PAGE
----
74-year-old woman, wrongly imprisoned, released after 32 years

Mary Virginia Jones, 74, was released Monday after spending 32 years in prison for a murder committed by another person, her boyfriend at the time, in 1981. In Jones’s fifth court proceeding, the Los Angeles County district attorney’s office struck a deal with her, having her plead no contest to involuntary manslaughter—a crime for which she had already served far more than enough time.

Jones had been originally convicted of first-degree murder, kidnapping to commit robbery and robbery. Though she did not kill anyone, she had driven her boyfriend, Mose Willis, and his two captives to the place were Willis shot them. She was sentenced to spend the rest of her life in prison. Mose Willis was sentenced to death and later died of natural causes while still on Death Row.

A legal team from the University of Southern California (USC) Law School’s Post-Conviction Justice Project argued, in Jones’s fifth trial, that previous trials had not taken into account the abusive and coercive role her boyfriend had played. Jones, they asserted, was forced at gunpoint to drive him to the scene of the crime. They also argued that Jones was a “battered woman,” something none of the previous court cases had taken into account.

At the time of the crime, Jones was in her early 40s. Her parents were reported to have physically abused her. At the age of 16, she was raped by a stranger and became pregnant with a son. Later in her life, Jones’s daughter was killed by a drunk driver at the age of 4.

The defense argued that when she met Willis at the age of 41, she had already gone through a series of abusive relationships with men. Jones, at the time, was working as a teacher’s aide in the Los Angeles Unified School District. Willis moved into her home within a month of their meeting each other. According to the Los Angeles Times, once, “after an argument, [Willis] shot at Jones and her daughter and threatened to kill both of them if they talked to authorities.”

The defense team told the court that on the day of the crime, April 3, 1981, Willis told Jones that he planned to use her tax refund check to buy cocaine and then resell it. That night, Willis invited two drug dealers to Jones’s house and then forced Jones and the drug dealers, at gunpoint, into a car. Jones drove the car, at the direction of Willis, to an alleyway. Willis shot both drug dealers, killing one of them.

According to Jones and her defense team, her back was turned when the shots happened. Fearing that she would be shot next, she ran from the scene to a friend’s house, where she was later arrested.

In her first trial, in the early 1980s, Jones was convicted of first-degree murder, kidnapping, with the intent to rob, and robbery. According to the Times, the prosecution “argued that Jones was in love with Willis and would have done anything for him.” The prosecution prevailed, as the jury found Jones guilty of murder in the first degree, meaning that she willfully and with premeditation aided in the shooting.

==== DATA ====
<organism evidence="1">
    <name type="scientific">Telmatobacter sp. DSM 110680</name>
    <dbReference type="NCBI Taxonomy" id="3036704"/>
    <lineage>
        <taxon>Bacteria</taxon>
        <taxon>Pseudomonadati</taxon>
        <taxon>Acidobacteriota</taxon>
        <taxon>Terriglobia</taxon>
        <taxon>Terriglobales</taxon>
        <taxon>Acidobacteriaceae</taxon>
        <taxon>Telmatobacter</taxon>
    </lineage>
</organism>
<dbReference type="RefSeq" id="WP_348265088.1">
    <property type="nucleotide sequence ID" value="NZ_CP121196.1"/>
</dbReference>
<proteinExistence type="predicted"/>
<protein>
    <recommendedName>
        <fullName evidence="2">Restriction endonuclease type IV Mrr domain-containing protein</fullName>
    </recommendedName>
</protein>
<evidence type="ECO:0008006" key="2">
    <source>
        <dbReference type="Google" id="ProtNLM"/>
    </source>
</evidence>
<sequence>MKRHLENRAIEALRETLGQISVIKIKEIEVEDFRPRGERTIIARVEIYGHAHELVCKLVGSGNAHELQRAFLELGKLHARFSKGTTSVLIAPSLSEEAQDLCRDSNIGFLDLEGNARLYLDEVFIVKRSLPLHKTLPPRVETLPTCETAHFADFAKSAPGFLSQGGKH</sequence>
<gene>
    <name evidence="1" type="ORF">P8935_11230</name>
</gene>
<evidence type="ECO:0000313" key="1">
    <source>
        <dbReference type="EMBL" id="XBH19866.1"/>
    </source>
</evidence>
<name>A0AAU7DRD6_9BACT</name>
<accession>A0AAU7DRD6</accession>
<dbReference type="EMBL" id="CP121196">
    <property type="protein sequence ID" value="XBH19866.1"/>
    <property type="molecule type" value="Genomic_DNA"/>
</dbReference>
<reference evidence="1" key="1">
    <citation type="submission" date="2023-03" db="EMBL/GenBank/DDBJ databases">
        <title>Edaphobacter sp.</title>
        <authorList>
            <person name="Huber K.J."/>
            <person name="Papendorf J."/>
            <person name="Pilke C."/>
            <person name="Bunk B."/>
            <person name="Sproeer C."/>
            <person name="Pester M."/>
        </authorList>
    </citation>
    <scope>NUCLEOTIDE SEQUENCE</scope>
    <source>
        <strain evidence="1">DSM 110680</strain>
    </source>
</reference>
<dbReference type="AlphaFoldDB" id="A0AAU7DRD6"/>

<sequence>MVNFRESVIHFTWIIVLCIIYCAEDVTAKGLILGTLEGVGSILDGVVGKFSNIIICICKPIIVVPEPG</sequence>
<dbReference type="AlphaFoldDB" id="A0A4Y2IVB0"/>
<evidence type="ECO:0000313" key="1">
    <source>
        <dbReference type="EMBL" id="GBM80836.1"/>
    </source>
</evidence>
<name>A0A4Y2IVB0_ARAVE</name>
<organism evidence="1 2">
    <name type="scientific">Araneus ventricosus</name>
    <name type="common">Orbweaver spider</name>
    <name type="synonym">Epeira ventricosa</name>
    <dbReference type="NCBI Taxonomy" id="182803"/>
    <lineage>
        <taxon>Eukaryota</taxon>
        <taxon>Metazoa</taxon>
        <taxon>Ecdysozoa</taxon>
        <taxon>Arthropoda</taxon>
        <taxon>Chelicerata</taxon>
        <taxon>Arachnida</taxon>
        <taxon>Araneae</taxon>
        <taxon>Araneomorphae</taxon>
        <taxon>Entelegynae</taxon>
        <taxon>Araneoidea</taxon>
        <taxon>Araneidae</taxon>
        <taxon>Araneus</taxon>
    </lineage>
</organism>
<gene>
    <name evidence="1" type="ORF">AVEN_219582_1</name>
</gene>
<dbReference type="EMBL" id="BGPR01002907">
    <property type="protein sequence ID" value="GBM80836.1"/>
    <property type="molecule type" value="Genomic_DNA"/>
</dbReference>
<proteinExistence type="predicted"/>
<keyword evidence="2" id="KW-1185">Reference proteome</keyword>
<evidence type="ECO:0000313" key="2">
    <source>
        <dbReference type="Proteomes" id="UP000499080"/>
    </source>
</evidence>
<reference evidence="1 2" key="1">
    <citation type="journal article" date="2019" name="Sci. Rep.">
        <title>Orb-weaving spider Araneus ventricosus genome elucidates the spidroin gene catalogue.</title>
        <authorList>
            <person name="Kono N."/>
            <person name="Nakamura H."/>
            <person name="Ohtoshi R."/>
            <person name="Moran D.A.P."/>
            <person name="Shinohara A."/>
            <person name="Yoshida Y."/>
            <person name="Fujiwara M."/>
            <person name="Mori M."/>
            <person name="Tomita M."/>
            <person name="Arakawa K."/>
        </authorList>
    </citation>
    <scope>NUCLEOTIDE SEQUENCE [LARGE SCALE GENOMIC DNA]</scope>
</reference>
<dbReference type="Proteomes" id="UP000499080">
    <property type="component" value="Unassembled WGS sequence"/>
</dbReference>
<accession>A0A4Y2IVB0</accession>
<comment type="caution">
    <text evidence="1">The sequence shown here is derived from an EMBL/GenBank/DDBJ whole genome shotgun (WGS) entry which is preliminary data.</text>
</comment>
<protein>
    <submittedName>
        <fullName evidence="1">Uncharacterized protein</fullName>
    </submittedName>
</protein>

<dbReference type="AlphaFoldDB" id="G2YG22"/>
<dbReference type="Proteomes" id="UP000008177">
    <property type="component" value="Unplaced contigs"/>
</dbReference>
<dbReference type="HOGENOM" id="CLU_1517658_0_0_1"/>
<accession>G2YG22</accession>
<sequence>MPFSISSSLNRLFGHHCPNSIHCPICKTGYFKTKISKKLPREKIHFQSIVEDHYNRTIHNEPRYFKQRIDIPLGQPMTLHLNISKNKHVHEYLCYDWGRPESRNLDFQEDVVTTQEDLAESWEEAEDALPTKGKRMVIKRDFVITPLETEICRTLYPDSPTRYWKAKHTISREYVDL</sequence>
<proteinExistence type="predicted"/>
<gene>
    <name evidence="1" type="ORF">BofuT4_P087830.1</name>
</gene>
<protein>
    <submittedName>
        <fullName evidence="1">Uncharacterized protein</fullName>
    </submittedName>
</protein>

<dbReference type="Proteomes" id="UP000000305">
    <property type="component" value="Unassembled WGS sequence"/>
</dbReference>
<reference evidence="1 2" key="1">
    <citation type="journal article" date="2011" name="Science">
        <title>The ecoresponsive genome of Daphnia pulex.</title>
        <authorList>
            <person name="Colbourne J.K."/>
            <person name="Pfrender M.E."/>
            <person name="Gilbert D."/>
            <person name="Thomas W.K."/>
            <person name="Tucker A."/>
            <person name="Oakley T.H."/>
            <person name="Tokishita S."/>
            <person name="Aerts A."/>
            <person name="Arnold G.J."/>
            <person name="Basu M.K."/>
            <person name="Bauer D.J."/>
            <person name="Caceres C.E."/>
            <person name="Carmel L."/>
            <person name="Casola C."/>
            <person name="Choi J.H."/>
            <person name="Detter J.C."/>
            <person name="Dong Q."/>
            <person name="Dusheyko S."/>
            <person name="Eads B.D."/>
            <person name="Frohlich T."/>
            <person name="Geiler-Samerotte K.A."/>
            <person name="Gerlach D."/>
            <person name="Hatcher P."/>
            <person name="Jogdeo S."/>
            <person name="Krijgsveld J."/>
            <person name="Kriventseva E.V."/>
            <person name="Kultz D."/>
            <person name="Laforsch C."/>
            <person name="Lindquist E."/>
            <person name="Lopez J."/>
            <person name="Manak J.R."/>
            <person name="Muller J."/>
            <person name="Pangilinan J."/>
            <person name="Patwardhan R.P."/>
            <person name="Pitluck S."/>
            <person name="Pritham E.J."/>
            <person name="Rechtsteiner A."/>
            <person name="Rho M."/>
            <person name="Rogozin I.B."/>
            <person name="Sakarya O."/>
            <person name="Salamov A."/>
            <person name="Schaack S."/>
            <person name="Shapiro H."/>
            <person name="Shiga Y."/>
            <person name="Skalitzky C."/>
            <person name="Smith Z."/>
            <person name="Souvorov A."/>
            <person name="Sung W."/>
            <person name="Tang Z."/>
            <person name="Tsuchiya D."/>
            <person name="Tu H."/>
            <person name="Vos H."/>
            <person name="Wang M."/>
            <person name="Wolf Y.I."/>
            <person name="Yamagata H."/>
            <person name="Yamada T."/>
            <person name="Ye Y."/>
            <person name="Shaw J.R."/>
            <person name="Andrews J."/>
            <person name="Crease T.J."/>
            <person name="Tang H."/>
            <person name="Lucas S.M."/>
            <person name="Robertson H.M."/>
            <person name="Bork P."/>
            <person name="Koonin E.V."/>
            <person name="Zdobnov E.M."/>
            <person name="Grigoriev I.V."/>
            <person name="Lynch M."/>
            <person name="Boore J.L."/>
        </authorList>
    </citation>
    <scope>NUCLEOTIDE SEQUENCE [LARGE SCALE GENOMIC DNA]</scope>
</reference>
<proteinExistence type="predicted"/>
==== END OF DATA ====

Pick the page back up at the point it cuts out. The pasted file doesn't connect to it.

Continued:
However, the first verdict was immediately appealed. In a second trial, the jury was split on all accounts. The case therefore moved onto a third trial, in which Jones was convicted of robbery and kidnapping with the intention of robbery, but not on murder charges. For these crimes, she was given an indeterminate life sentence, between 15 years and life, based on her behavior.

The state was still not satisfied, because Jones had been exonerated of the murder charge. Prosecutors filed to retry the case in 1987. During this fourth trial, Jones was reconvicted of first-degree murder.

After more than three decades in prison, Jones is free. She read her plea in court the day of her release: “I did not willingly participate in this crime, but I believe entering a no contest plea is in my best interest to get out of custody.” Several audience members broke out with cheers when the judge declared she would be released.

According to the American Civil Liberties Union (ACLU), 1 in 99 adults are in prison in the United States. The prison population has skyrocketed since 1970, rising by a whopping 700 percent. This far outpaces the roughly 50 percent population growth since 1970. Though the United States has only 5 percent of the world’s population, it has a quarter of the world’s prison population.

Defendants are routinely sentenced to prison for life either for crimes they did not commit or for crimes where the sentence is grossly disproportionate. A 2013 ACLU study showed that more than 3,200 people are serving life without parole in the United States for nonviolent offenses. The vast majority of these crimes are drug-related.

In 2013, a 15-year-old in Virginia who joined with two 18-year-olds to rob several other teenagers at gunpoint was given life in prison without parole. The teenager was given six life sentences even though he did not physically injure anyone and no shots were fired.